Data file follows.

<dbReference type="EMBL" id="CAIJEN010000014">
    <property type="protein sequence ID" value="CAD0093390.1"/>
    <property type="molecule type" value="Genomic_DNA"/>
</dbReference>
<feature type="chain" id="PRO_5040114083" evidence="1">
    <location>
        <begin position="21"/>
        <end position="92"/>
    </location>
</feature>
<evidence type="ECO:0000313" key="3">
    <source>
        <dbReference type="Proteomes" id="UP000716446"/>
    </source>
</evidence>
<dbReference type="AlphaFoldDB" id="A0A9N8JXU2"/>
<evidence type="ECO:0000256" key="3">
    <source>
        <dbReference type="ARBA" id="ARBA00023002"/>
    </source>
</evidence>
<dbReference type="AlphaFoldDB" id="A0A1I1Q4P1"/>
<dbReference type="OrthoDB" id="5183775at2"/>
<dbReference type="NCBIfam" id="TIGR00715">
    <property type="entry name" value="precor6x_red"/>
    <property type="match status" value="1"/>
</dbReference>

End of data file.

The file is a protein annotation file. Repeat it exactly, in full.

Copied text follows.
<dbReference type="EMBL" id="CAIJEN010000014">
    <property type="protein sequence ID" value="CAD0093390.1"/>
    <property type="molecule type" value="Genomic_DNA"/>
</dbReference>
<feature type="chain" id="PRO_5040114083" evidence="1">
    <location>
        <begin position="21"/>
        <end position="92"/>
    </location>
</feature>
<evidence type="ECO:0000313" key="3">
    <source>
        <dbReference type="Proteomes" id="UP000716446"/>
    </source>
</evidence>
<dbReference type="AlphaFoldDB" id="A0A9N8JXU2"/>
<evidence type="ECO:0000256" key="3">
    <source>
        <dbReference type="ARBA" id="ARBA00023002"/>
    </source>
</evidence>
<dbReference type="AlphaFoldDB" id="A0A1I1Q4P1"/>
<dbReference type="OrthoDB" id="5183775at2"/>
<dbReference type="NCBIfam" id="TIGR00715">
    <property type="entry name" value="precor6x_red"/>
    <property type="match status" value="1"/>
</dbReference>